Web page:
Porangahau Station Woolshed
5153 Hunter Road, Porangahau
List Entry Information
List Entry Status
List Entry Type
Historic Place Category 1
Private/No Public Access
28th June 1990
Central Hawke's Bay District
Hawke's Bay Region
Pt Lot 1 DP6205 Lot 1 DP6250 Lot 1 DP8610 Blk 3 Blackhead SD
The 15,000 acre Porangahau run was taken up by George Hunter (1821-80), son of George Hunter (1788-1843) the first mayor of Wellington, about 1854. He later took up the neighbouring property which brought the holding to 32,000 acres.
George Hunter Jnr lived in Wellington and worked in his father's firm, Bethune and Hunter, Stock and Station Agents. When Kenneth Bethune died, George became the sole partner. He was a member of the Provincial Council from 1857 until the abolition of Provincial Governments, a Member of Parliament (1870-79) and a member of the Wellington City Council until his retirement in 1879. As he was based in Wellington, Porangahau Station was managed by his brothers David and William, and a detailed weekly correspondence took place between Wellington and Porangahau.
Sheep returns increased rapidly from the original flock of 500 to 3400 by 1860 and to over 27000 by 1875. By this time shearing facilities were inadequate. A new shearing shed (now known as the woolshed) and an additional woolshed were required. In the interests of safety from fire these were built a small distance apart by Duncan McDougall in 1876.
In 1877 George Hunter (III) (1859-1930) took over the management of Porangahau Station from his uncles. Following the death of his father in 1880, George and his brother Paul owned the station in partnership. The partnership ended in 1908 with each taking about 16000 acres of the station. George retained the homestead portion. He was prominent in local affairs, being elected Member of Parliament for Waipawa (1896-1899 and 1911-1930) and a member of the Patangata County Council for more than 30 years. He was knighted in 1920.
From the end of World War I George gifted and sold acreages of the station, much of its for the resettlement by ballot of returned servicemen. The present Porangahau Station is about 922 hectares (2540 acres) and until October 1986 was owned by John Humphreys and his wife Elizabeth, Sir George's only daughter. At that time the property passed out of the Hunter family into the hands of the present owners.
Historical Significance or Value
Porangahau Station Woolshed has historical associations with four generations of the Hunter family of which George Hunter Jnr (1821-80) and Sir George (1859-1930) were prominent citizens at a national level.
With 30 stands in the days of blade shearing Porangahau Station Woolshed is one of the largest woolsheds ever built in the North Island. This building is largely in its original condition and gives an insight into the quality and scale of woolshed required by the owners of large sheep stations last century.
Impressive at close viewing but not visible from the public road.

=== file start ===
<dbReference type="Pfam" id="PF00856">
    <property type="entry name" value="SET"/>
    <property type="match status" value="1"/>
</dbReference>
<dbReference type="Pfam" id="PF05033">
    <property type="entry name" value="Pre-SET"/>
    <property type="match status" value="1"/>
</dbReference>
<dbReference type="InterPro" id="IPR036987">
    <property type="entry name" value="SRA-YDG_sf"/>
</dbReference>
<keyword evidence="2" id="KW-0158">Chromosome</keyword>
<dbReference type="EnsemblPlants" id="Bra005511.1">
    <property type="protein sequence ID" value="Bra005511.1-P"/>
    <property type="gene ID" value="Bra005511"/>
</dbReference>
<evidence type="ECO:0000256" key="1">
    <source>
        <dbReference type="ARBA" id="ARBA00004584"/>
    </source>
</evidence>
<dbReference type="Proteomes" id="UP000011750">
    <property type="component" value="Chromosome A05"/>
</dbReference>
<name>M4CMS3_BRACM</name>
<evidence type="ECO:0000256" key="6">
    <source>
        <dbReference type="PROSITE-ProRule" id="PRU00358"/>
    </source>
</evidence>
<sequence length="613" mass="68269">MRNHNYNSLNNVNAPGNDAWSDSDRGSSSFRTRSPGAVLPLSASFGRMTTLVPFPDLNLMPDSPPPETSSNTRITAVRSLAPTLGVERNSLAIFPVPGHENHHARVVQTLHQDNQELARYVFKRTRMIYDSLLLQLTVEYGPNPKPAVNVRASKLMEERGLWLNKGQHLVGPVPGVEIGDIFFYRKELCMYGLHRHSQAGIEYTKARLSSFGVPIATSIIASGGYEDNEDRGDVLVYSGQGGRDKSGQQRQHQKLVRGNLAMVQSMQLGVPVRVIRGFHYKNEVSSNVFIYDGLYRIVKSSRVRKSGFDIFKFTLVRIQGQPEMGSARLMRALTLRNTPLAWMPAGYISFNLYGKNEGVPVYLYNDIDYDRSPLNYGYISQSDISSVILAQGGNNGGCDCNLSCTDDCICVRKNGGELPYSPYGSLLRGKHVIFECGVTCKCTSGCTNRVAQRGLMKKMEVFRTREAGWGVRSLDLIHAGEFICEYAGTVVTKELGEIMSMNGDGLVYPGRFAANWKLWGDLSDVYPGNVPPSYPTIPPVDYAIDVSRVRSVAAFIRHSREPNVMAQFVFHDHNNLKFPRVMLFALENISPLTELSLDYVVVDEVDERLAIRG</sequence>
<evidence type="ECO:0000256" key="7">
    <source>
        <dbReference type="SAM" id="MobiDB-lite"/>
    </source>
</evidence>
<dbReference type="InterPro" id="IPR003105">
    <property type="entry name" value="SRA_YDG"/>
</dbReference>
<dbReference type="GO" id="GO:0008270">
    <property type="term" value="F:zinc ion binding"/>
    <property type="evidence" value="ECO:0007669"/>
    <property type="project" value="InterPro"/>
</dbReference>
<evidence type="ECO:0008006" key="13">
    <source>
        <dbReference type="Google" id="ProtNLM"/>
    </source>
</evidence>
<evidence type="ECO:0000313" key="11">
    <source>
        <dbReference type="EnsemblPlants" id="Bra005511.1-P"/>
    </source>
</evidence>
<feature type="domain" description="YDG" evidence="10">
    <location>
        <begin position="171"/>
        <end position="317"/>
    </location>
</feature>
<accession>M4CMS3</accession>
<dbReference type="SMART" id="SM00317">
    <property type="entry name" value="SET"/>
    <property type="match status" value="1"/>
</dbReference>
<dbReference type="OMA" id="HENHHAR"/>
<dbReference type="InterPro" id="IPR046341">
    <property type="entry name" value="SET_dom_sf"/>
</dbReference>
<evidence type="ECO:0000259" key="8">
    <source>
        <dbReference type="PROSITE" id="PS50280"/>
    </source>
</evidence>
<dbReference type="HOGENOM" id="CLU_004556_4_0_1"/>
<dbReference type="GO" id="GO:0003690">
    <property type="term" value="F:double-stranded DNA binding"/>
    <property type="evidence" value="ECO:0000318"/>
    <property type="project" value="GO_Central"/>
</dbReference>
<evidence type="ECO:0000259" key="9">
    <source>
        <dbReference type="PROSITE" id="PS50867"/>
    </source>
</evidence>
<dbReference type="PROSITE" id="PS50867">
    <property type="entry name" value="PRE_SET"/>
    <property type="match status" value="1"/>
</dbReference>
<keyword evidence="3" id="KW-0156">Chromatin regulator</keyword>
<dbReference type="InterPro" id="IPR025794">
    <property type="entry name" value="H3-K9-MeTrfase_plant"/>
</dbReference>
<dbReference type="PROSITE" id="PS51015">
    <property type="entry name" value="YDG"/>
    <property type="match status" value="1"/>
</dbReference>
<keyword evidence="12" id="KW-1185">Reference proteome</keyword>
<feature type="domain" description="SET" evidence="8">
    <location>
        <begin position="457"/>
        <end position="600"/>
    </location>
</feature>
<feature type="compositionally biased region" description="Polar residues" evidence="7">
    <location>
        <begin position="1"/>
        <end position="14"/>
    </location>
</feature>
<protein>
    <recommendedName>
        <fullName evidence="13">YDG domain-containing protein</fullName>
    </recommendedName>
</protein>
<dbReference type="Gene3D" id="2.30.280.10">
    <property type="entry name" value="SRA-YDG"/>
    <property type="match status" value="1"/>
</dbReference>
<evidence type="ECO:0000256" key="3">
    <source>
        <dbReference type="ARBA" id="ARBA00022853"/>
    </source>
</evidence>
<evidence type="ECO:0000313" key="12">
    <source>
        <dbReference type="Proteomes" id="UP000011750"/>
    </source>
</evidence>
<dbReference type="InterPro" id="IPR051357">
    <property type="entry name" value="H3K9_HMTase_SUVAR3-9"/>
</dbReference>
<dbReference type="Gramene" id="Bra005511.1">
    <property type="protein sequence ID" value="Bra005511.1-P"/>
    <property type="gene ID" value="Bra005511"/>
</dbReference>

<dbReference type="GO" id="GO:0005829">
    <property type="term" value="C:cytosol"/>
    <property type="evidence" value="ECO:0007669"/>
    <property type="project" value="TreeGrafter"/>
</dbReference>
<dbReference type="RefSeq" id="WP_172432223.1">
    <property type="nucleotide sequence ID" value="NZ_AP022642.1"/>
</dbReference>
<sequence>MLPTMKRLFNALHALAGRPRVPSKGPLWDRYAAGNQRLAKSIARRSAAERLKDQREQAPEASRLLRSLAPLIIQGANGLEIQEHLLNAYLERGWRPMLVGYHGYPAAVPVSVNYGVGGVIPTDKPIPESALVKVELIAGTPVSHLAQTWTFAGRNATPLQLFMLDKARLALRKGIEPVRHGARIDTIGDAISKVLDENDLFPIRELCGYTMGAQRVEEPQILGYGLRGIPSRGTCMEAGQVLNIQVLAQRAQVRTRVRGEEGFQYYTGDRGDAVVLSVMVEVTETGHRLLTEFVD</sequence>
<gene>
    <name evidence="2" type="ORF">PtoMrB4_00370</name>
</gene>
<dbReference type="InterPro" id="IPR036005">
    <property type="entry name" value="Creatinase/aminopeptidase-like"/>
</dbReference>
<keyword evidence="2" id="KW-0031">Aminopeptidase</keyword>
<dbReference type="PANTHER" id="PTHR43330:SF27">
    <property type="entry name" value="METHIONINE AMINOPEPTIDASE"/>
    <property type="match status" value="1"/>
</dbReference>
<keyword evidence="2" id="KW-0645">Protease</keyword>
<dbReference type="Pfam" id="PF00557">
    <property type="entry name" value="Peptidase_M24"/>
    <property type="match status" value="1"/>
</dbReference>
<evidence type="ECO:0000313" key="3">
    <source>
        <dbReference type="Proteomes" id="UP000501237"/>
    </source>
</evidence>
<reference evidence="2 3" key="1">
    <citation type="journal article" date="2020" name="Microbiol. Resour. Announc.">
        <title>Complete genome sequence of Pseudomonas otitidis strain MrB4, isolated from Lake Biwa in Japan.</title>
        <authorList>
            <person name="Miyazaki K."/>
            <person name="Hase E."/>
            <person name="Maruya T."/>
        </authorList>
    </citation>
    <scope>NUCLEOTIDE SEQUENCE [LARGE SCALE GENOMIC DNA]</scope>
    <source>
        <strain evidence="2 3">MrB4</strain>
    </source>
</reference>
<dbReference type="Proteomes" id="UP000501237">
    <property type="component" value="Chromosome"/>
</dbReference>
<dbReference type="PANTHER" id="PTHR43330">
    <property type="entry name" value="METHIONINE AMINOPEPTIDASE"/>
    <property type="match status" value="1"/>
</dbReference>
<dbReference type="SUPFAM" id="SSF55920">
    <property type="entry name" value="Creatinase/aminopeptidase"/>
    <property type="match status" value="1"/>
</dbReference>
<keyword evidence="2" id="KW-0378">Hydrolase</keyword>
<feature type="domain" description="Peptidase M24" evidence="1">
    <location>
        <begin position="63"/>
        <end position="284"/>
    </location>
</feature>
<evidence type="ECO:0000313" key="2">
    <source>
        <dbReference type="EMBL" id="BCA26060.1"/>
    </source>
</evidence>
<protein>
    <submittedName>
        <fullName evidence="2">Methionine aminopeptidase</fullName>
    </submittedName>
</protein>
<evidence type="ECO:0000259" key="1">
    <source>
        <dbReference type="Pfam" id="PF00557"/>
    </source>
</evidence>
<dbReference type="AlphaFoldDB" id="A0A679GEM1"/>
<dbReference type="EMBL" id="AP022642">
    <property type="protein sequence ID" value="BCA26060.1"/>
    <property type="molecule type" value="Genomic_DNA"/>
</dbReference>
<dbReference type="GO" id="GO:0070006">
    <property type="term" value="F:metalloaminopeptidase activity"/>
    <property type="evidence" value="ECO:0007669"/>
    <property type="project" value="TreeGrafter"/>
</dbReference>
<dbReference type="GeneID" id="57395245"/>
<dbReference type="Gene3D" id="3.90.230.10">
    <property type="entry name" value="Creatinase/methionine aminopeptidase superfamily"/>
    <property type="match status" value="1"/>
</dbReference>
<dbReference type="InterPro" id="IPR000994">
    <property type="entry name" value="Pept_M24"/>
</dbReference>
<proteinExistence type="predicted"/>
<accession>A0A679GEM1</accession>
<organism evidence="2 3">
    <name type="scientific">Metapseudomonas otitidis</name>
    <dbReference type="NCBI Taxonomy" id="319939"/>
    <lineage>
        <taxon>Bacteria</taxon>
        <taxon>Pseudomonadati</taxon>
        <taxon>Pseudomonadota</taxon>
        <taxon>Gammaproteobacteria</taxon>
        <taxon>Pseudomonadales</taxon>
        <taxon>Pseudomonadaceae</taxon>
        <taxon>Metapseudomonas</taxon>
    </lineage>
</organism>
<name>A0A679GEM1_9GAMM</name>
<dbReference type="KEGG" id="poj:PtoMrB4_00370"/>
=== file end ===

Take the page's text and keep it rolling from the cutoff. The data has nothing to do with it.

Possibly Duncan McDOUGALL (n.d.)
Duncan McDougall was a builder who had travelled in New Zealand, particularly Otago, and had seen some of the best yards, sheds and farm buildings in the country. He was responsible for much construction work for Bethune and Hunter, Stock and Station Agents, and also for George Hunter (1821-80) at Porangahau Station. Here he built the shearing shed (1876), woolshed (1876) and stable and converted the old shearing shed into a cottage.
Two of the buildings built at Porangahau in 1876 relate to the shearing of the flock and the storage of the wool. The smaller of these buildings was for the storage of the wool. The larger building is actually the shearing shed but is now generally known as the woolshed. It is this larger building which is the subject of this report.
This large Victorian woolshed is T-shaped in plan and had 30 stands in the days of blade shearing. The long section of the "T" is oriented east-west with the shorter section on the west end. Both sections have a pitched roof and a regular fenestration of double-hung sash windows. Opening windows are required for ventilation and there are also two ventilating lanterns on the ridge of the west wing. The glazing also provides natural illumination of the interior, aided by later skylights. As is customary in woolsheds there is no interior lining to walls or roof.
No major modifications. Minor (undated) modifications include a small gabled addition to each side of the east end, the lining of the south extension for use as a kitchen, re-roofing in corrugated iron and some repiling.
The largely original character of the woolshed. Early use of ventilating lanterns.
Timber framing, weatherboard cladding, timber piles. Timber framed roof supported by timber posts. Slatted floors for pens. Corrugated galvanised iron roof.
Alexander Turnbull Library
Alexander Turnbull Library, Wellington
MS Papers 49 Folders 76-82, 86
'Life on Station in Early Letters', 22 February, 1960
Hawkes Bay Herald Tribune
Hawkes Bay Herald Tribune
'Family of NZ Pioneer Gathers at Porangahau', 2 February 1974
'Historic HB Station Sold for $1m', Hawkes Bay Herald Tribune, 7 June 1986
Land Information New Zealand (LINZ)
Land Information New Zealand
CT HB 137/221, HB 138/51
Miriam MacGregor, Early Stations of Hawkes Bay. A.H. & A.W. Reed. Wellington. 1970
G. H. Scholefield, A Dictionary of New Zealand Biography, Department of Internal Affairs, Wellington, 1940
Geoffrey Thornton, The New Zealand Heritage of Farm Buildings, Auckland, 1986
John Castle & Sydney Grant, Hawkes Bay Heritage, Collins, Auckland, 1980
Please note that entry on the New Zealand Heritage List/Rarangi Korero identifies only the heritage values of the property concerned, and should not be construed as advice on the state of the property, or as a comment of its soundness or safety, including in regard to earthquake risk, safety in the event of fire, or insanitary conditions.